- Amazon bundles or Amazon exclusive products can create a sense of exclusivity with your product assortment. This strategy also helps you win the Buy Box.
- Experiment with case sizes and case packs. Smaller case size bundles can attract new customers that would like to try your products before committing to larger case sizes.
- Subscribe & Save can be a great option to increase customer loyalty and repeat purchases. The challenge here is making sure you have the inventory required to fulfill orders.
- DTC product exclusivity: Offer items on your eCommerce website that are not available on Amazon, like add-ons that are less profitable on Amazon or items that require personalization.
5) Is your price point consistent and competitive at all times? Private customer rewards programs are a different story, but when you run general DTC promotions, try to launch the same promotion on Amazon so the prices match. This will help you avoid losing the Buy Box or search suppression on Amazon Advertising. It also comes back to keeping your customer experience front of mind and helps them feel like they’re getting the best deal at all times on their preferred channel.
On October 19th at 11 am EST, Bobsled Founder & CEO Kiri Masters will be hosting a very insightful webinar about 7 of the most important challenges ecommerce & digital leaders of omnichannel brands will face in the coming year.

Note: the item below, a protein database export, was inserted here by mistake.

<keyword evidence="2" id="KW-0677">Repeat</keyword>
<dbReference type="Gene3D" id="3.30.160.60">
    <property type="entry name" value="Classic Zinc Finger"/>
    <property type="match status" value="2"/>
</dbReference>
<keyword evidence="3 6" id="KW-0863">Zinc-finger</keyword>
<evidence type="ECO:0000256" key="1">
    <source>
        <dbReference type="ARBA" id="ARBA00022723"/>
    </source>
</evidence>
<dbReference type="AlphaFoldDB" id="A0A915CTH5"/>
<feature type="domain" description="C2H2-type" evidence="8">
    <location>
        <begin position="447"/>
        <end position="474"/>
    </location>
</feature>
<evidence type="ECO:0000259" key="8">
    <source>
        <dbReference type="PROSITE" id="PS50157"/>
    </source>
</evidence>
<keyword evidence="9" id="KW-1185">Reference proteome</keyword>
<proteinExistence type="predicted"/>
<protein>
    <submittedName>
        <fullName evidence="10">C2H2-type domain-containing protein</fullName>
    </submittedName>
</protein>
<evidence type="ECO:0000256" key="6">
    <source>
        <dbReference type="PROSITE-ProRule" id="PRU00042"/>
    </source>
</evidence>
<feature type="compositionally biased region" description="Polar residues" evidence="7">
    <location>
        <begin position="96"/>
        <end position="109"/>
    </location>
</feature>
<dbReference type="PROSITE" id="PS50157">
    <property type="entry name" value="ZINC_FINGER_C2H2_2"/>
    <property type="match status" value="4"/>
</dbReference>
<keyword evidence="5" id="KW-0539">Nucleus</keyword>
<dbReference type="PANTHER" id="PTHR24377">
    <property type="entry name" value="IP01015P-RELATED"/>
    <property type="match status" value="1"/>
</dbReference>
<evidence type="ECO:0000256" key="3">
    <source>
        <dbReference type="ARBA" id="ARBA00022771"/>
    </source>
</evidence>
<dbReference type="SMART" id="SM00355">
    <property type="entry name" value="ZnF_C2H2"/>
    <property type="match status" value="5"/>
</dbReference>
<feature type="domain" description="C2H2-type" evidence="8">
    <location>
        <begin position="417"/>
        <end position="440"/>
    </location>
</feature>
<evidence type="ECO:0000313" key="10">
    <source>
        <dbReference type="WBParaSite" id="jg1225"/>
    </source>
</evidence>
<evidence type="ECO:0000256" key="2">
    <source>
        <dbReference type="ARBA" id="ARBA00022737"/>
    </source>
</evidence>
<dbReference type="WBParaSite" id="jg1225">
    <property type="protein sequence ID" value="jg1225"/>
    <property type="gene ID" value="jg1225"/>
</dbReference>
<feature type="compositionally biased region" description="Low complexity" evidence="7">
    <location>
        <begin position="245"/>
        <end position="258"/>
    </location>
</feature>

What’s your current position in the market?
Before you begin implementing these best practices, it’s vital to determine where your brand currently fits into the broader omnichannel landscape. Perform an analysis of the current state of DTC and your presence on marketplaces, and then develop a strategy for growth that fits your brand's goals. Emerging brands will likely have different immediate priorities compared to established household names. A great first step is a share of shelf report.
Identify where your target customers want to shop and what would bring them the most value on each platform. This will help you determine which strategies listed above will be most helpful to get DTC and marketplaces working in harmony.
If you need help getting started, get in touch with the Bobsled team below!